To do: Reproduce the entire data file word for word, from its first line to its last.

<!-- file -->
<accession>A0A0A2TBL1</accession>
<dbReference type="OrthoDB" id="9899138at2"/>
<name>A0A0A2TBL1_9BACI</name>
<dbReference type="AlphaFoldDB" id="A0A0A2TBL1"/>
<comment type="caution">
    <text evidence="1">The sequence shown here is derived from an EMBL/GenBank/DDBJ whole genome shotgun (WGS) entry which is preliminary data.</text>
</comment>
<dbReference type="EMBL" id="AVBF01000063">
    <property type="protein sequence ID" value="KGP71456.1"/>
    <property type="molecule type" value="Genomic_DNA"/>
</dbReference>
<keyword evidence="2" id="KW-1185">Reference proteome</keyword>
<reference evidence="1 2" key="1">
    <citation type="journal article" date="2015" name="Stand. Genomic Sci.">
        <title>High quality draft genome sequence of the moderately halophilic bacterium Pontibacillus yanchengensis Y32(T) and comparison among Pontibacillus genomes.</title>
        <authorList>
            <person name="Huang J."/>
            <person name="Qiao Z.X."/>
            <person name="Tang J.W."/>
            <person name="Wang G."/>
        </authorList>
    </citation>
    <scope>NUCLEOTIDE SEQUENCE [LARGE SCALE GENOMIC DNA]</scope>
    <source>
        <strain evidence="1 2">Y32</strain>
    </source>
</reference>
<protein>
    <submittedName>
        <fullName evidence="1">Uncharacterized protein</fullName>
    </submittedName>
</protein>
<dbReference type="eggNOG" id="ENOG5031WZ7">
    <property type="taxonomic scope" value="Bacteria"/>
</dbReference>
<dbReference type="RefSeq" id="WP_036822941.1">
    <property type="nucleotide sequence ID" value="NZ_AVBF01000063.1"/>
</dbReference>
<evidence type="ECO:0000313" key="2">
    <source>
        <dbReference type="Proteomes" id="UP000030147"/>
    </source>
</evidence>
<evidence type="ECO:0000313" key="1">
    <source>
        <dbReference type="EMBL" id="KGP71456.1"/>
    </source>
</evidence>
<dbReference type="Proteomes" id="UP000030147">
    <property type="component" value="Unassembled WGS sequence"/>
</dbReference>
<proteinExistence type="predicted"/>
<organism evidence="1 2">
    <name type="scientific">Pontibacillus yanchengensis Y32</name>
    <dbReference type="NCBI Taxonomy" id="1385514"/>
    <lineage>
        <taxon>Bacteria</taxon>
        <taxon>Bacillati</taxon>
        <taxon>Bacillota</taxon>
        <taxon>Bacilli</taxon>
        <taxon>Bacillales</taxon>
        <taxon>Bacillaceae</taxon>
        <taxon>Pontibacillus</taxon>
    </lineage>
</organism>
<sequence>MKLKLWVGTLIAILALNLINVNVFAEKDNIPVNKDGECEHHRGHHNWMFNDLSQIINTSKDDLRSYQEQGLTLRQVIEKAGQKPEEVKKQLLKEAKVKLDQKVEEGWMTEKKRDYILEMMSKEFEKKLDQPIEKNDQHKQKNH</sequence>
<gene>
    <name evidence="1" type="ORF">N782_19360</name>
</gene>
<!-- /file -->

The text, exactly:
<accession>A0A0A2TBL1</accession>
<dbReference type="OrthoDB" id="9899138at2"/>
<name>A0A0A2TBL1_9BACI</name>
<dbReference type="AlphaFoldDB" id="A0A0A2TBL1"/>
<comment type="caution">
    <text evidence="1">The sequence shown here is derived from an EMBL/GenBank/DDBJ whole genome shotgun (WGS) entry which is preliminary data.</text>
</comment>
<dbReference type="EMBL" id="AVBF01000063">
    <property type="protein sequence ID" value="KGP71456.1"/>
    <property type="molecule type" value="Genomic_DNA"/>
</dbReference>
<keyword evidence="2" id="KW-1185">Reference proteome</keyword>
<reference evidence="1 2" key="1">
    <citation type="journal article" date="2015" name="Stand. Genomic Sci.">
        <title>High quality draft genome sequence of the moderately halophilic bacterium Pontibacillus yanchengensis Y32(T) and comparison among Pontibacillus genomes.</title>
        <authorList>
            <person name="Huang J."/>
            <person name="Qiao Z.X."/>
            <person name="Tang J.W."/>
            <person name="Wang G."/>
        </authorList>
    </citation>
    <scope>NUCLEOTIDE SEQUENCE [LARGE SCALE GENOMIC DNA]</scope>
    <source>
        <strain evidence="1 2">Y32</strain>
    </source>
</reference>
<protein>
    <submittedName>
        <fullName evidence="1">Uncharacterized protein</fullName>
    </submittedName>
</protein>
<dbReference type="eggNOG" id="ENOG5031WZ7">
    <property type="taxonomic scope" value="Bacteria"/>
</dbReference>
<dbReference type="RefSeq" id="WP_036822941.1">
    <property type="nucleotide sequence ID" value="NZ_AVBF01000063.1"/>
</dbReference>
<evidence type="ECO:0000313" key="2">
    <source>
        <dbReference type="Proteomes" id="UP000030147"/>
    </source>
</evidence>
<evidence type="ECO:0000313" key="1">
    <source>
        <dbReference type="EMBL" id="KGP71456.1"/>
    </source>
</evidence>
<dbReference type="Proteomes" id="UP000030147">
    <property type="component" value="Unassembled WGS sequence"/>
</dbReference>
<proteinExistence type="predicted"/>
<organism evidence="1 2">
    <name type="scientific">Pontibacillus yanchengensis Y32</name>
    <dbReference type="NCBI Taxonomy" id="1385514"/>
    <lineage>
        <taxon>Bacteria</taxon>
        <taxon>Bacillati</taxon>
        <taxon>Bacillota</taxon>
        <taxon>Bacilli</taxon>
        <taxon>Bacillales</taxon>
        <taxon>Bacillaceae</taxon>
        <taxon>Pontibacillus</taxon>
    </lineage>
</organism>
<sequence>MKLKLWVGTLIAILALNLINVNVFAEKDNIPVNKDGECEHHRGHHNWMFNDLSQIINTSKDDLRSYQEQGLTLRQVIEKAGQKPEEVKKQLLKEAKVKLDQKVEEGWMTEKKRDYILEMMSKEFEKKLDQPIEKNDQHKQKNH</sequence>
<gene>
    <name evidence="1" type="ORF">N782_19360</name>
</gene>